Within six months of his coming to power in 1933, Germany had become a one party state, with the Nazi Party the only political party. He styled himself the "Fuhrer" and assumed absolute powers.
At her address marking the 80th anniversary of Hitler's assumption of office as Chancellor, Merkel said the fact that Hitler could dismantle German democracy in six months serves a warning against complacency and public apathy. She said:"Human rights do not assert themselves on their own; freedom does not emerge on its own; and democracy does not succeed on its own. No, a dynamic society... needs people who have regard and respect for one another, who take responsibility for themselves and others, where people take courageous and open decisions and who are prepared to accept criticism and opposition."
Hitler had been scheming for power for more than a decade. He attempted a coup in 1923, the Beer Hall Putsch, in which the NSDAP interrupted a public meeting at a beer hall, the Bürgerbräukeller, in Munich, and declared a new government had been formed.
He spent a year in prison after the coup failed. It was during that year that he wrote his rambling "Mein Kampf," an autobiographical statement of his ideology and vision for Germany based on race and ethnicity.
He rode to power after his release from prison on the back of the seething discontent of the masses, especially after the Great Depression during which ordinary people suffered extreme economic hardship.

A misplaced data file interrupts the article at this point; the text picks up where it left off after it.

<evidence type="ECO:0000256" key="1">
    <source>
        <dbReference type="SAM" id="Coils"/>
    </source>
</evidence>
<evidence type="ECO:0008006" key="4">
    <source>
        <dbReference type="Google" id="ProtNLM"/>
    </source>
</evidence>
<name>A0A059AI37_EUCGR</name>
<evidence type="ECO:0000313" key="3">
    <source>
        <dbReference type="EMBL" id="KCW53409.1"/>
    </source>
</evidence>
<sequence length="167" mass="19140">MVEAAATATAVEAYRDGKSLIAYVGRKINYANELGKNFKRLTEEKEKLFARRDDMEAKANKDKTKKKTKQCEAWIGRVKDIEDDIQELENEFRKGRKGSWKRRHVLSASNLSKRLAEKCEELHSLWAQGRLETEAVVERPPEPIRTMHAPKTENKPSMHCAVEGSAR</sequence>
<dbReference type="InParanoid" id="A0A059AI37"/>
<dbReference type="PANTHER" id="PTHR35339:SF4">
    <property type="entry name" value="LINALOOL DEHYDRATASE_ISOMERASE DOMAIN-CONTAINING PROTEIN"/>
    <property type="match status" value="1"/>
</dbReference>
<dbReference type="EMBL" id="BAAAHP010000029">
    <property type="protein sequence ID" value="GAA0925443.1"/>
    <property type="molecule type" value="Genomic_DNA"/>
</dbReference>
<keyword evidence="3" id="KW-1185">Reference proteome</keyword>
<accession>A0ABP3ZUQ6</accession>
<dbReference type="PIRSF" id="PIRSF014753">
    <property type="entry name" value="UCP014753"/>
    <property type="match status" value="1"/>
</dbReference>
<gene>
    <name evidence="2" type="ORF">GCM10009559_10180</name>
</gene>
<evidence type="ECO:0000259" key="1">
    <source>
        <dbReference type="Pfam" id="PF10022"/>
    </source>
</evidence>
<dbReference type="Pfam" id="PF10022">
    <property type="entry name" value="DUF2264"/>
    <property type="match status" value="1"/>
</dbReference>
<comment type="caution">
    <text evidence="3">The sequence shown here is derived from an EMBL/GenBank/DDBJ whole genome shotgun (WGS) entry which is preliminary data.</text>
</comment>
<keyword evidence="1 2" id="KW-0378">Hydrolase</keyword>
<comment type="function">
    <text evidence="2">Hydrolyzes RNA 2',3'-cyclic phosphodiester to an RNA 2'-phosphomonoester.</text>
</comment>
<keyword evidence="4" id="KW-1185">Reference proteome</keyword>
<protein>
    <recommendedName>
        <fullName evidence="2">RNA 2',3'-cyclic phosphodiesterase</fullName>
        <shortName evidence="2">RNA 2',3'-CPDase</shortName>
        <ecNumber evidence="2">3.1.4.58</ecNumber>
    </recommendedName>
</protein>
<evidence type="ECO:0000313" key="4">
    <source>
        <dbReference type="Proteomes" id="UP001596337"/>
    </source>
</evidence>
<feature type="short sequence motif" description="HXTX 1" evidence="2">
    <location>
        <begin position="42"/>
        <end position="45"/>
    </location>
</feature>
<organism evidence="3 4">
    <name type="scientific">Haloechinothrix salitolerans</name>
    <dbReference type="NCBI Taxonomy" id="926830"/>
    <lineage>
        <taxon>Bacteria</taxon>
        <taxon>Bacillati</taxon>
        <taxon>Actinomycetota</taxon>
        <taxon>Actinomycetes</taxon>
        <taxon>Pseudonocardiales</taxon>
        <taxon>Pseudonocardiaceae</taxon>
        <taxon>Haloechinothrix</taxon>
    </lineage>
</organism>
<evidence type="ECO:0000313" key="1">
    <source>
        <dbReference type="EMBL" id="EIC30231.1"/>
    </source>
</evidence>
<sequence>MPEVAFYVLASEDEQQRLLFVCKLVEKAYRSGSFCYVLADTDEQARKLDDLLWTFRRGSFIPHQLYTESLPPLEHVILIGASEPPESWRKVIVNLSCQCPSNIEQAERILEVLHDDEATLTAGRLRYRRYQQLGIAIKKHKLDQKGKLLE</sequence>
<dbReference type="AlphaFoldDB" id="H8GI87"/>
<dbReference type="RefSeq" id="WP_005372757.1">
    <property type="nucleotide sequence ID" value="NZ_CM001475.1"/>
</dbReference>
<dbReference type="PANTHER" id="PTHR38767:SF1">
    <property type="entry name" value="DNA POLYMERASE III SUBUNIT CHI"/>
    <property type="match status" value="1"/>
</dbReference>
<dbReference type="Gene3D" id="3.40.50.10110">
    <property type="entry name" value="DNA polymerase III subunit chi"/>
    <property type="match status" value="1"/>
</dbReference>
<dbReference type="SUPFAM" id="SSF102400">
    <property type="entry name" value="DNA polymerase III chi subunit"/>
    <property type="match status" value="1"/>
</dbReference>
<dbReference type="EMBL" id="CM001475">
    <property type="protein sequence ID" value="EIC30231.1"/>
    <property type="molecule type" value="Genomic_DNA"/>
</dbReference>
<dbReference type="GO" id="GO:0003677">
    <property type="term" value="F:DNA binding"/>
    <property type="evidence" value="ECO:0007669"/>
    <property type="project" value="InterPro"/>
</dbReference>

After his appointment as chancellor in 1933, he inaugurated the Third Reich, and imposed a single-party state dictatorship based on Nazi race ideology elaborated in his "Mein Kampf." He launched a campaign against Jews and began a war that plunged Europe into darkness and stark savagery.
AP reports that a Jewish Berliner, Inge Deutschkron, 90, still has memories of the excitement Germans felt at Hitler's rise to power. She remembered her family's growing unease and sense of insecurity as weeks passed under the Nazi regime in a city in which Hitler's SA thugs controlled the streets. She said: "Often, I couldn't get to sleep in the evenings and listened for footsteps in the staircase. If they were boots, I became afraid they could be SA men coming to arrest my father."
Deutschkron's father escape to England before the war. Berliner friends hid the family in the final years of the war. She recalled the apparent indifference of Germans to the plight of Jews under Hitler: "The majority of Germans I met in the streets looked away when they saw this star on me — or looked straight through me."
She also recalled that soon after the war most Germans "had simply erased from their memory the crimes for which the German state had set up its own machinery of murder."
She recalled that West Germany's first chancellor after the war, Konrad Adenauer, claimed that most Germans had not supported the Nazi regime. She said wryly: "If only that had been the truth."